Austrian school

(redirected from Austrian economist)

Austrian School

A school of economics that argues that human behavior is so complex it is extremely difficult or impossible to model. For that reason, it promotes deductive, as opposed to inductive, reasoning in its analysis. It is an extremely individualist school, advocating laissez faire policies and opposing all or nearly all government interventions in the economy. The Austrian School, and particularly its rejection of modeling, has faced criticism from both right- and left-leaning economists. It is so named because most of its founders were born in or around Austria. See also: Ludwig von Mises.

Austrian school

a group of late 19th-century economists at the University of Vienna who established and developed a particular line of theoretical reasoning. The tradition originated with Professor Carl Menger who argued against the classical theories of value, which emphasized PRODUCTION and SUPPLY. Instead, he initiated the ‘subjectivist revolution’, reasoning that the value of a good was not derived from its cost but from the pleasure, or UTILITY, that the CONSUMER can derive from it. This type of reasoning led to the MARGINAL UTILITY theory of value whereby successive increments of a commodity yield DIMINISHING MARGINAL UTILITY.

Friedrich von Wieser developed the tradition further, being credited with introducing the economic concept of OPPORTUNITY COST. Eugen von Böhm-Bawerk helped to develop the theory of INTEREST and CAPITAL, arguing that the price paid for the use of capital is dependent upon consumers’ demand for present CONSUMPTION relative to future consumption. Ludwig von Mises and Friedrich von Hayek subsequently continued the tradition established by Carl Menger et al. See also CLASSICAL ECONOMICS.

References in periodicals archive ?
Disruptive innovation, to borrow a phrase from Harvard Business School professor Clayton Christensen, or creative destruction, in the more colorful formulation of Austrian economist Joseph Schumpeter, is the new reality for merchants of all kinds.
Murphy indicates (citing one of the main authorities in this field, Austrian economist Eugen von Bohm-Bawerk) that objective theory cannot explain the existence of interest, the main cause being its impossibility to explain price variations in time.
Contributed by economics and other researchers from the US and Europe, the seven essays in this volume are drawn from a conference held in October 2014 in Fairfax, Virginia, on the work of Austrian economist F.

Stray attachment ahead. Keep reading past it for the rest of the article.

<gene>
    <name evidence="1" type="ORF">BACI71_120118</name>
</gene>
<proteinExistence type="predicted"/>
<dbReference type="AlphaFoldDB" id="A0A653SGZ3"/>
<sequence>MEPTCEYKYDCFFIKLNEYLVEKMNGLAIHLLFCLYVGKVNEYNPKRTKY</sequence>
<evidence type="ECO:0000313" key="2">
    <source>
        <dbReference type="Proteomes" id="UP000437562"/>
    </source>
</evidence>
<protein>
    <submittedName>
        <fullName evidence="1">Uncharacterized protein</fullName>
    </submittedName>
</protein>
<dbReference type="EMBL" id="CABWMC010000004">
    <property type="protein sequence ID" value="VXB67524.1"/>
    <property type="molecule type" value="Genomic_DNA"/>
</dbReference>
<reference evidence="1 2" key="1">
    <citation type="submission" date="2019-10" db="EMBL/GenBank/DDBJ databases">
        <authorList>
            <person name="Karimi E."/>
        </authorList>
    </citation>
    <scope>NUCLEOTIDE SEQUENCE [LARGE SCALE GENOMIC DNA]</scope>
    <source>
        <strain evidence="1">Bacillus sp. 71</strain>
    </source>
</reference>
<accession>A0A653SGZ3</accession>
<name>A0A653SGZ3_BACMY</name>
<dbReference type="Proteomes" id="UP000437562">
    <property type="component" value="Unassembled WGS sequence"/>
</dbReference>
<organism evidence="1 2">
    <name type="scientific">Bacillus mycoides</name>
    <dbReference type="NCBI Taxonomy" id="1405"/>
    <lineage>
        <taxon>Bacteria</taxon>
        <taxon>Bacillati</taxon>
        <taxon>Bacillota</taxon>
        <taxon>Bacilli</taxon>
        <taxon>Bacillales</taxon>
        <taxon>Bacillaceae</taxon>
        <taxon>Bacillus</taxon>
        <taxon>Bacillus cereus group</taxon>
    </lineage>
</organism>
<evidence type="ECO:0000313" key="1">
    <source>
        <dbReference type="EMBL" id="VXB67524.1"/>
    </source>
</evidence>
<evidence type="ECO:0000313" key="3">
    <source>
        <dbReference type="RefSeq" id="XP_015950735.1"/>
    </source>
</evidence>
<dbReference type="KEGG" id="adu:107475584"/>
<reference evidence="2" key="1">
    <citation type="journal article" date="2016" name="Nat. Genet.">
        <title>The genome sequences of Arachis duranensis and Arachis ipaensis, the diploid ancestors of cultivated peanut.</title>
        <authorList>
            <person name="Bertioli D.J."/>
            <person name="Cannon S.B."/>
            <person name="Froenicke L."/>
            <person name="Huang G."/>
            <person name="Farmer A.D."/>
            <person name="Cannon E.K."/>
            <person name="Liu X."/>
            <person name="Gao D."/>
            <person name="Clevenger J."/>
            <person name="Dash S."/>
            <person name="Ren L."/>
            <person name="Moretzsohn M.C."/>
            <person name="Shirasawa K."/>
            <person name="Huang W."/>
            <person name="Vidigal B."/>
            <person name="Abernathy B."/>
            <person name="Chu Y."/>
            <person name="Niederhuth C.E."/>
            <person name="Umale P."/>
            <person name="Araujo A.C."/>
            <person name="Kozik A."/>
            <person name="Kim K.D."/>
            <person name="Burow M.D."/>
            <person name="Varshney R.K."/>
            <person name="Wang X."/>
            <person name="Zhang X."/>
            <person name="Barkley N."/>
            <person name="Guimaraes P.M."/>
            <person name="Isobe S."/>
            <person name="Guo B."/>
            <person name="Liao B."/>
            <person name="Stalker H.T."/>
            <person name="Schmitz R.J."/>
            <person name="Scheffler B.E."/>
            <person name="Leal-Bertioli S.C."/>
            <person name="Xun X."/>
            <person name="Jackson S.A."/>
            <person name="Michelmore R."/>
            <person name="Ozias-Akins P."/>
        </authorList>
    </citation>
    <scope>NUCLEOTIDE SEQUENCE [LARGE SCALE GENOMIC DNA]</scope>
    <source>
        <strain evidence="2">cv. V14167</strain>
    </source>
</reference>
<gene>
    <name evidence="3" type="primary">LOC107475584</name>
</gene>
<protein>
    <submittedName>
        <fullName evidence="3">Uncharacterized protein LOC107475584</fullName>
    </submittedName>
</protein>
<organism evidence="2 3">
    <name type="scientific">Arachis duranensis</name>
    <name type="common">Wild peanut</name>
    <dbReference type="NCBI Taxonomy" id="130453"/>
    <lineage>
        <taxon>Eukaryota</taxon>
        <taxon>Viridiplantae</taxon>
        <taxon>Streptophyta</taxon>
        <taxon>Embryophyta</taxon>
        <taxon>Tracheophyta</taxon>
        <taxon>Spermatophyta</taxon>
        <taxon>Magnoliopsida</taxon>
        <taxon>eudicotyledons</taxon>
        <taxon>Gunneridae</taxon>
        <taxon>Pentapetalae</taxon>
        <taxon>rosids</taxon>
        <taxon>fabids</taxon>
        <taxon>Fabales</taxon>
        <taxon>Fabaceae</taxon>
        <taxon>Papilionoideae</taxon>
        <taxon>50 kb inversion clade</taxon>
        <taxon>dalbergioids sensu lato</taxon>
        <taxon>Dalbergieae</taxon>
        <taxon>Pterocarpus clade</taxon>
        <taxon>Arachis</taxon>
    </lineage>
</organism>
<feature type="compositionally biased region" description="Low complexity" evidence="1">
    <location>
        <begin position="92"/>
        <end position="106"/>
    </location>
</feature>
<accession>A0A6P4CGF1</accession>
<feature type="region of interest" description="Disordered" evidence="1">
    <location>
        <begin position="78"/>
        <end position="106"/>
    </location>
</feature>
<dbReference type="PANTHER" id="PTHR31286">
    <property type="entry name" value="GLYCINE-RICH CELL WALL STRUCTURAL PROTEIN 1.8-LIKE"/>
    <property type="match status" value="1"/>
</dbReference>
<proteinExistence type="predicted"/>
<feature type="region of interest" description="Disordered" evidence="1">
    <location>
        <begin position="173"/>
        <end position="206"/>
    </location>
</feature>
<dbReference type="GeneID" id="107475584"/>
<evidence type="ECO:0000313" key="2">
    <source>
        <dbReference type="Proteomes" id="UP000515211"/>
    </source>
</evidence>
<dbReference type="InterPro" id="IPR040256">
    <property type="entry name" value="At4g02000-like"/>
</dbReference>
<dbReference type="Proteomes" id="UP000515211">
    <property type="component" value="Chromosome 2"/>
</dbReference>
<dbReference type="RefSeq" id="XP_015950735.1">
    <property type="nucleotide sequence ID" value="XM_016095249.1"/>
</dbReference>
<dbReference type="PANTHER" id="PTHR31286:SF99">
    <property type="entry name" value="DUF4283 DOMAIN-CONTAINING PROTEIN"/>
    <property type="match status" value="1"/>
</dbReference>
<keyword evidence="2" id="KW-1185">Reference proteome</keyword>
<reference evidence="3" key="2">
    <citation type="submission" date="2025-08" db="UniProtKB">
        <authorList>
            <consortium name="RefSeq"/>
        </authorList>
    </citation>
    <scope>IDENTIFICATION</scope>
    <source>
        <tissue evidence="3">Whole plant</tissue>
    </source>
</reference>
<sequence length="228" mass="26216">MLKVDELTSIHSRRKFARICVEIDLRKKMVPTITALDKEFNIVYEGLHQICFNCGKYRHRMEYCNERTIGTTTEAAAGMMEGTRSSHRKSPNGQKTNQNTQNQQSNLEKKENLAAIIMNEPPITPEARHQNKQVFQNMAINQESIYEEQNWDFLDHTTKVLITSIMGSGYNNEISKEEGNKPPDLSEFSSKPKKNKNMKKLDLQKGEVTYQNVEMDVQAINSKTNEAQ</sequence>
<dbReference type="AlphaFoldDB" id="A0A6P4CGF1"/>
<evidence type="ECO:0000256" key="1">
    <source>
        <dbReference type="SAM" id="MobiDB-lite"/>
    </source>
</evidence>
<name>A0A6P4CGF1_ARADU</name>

In the other direction, the Austrian economist Mises demonstrated how neoclassical analysis worked for him in the case of dumping.
Further, the conceptual tools of hermeneutics prove to be indispensable for understanding real-life economies as an Austrian economist.
One of the greatest economics thinkers of the 20th century was the late Austrian economist Friedrich A.
He provided an invaluable example and advice on simply learning how one goes about building an academic career as an Austrian economist.
Austrian economist Ludwig von Mises dealt at length with this issue in The Theory of Money and Credit (1912): "It is impossible to grasp the meaning of the idea of sound money if one does not realize that it was devised as an instrument for the protection of civil liberties against despotic inroads on the part of governments.
The technique is called "information economics" and is inspired by the Austrian economist Friedrich Hayek's article "The Use of Knowledge in Society," published in The American Economic Review in 1945.
However, in the first half of the 20th century, Austrian economist Friedrich Hayek provided an ingenious insight about the role of free markets in solving information problems.
When John Maynard Keynes published "The General Theory of Employment, Interest and Money'' in the winter of 1935-36, its fundamental errors were so glaring to the Austrian economist Friedrich Hayek that Hayek figured the book would quickly slip into oblivion.
Language is thus a prime example of what the Austrian economist Friedrich Hayek calls "spontaneous order.

Full browser ?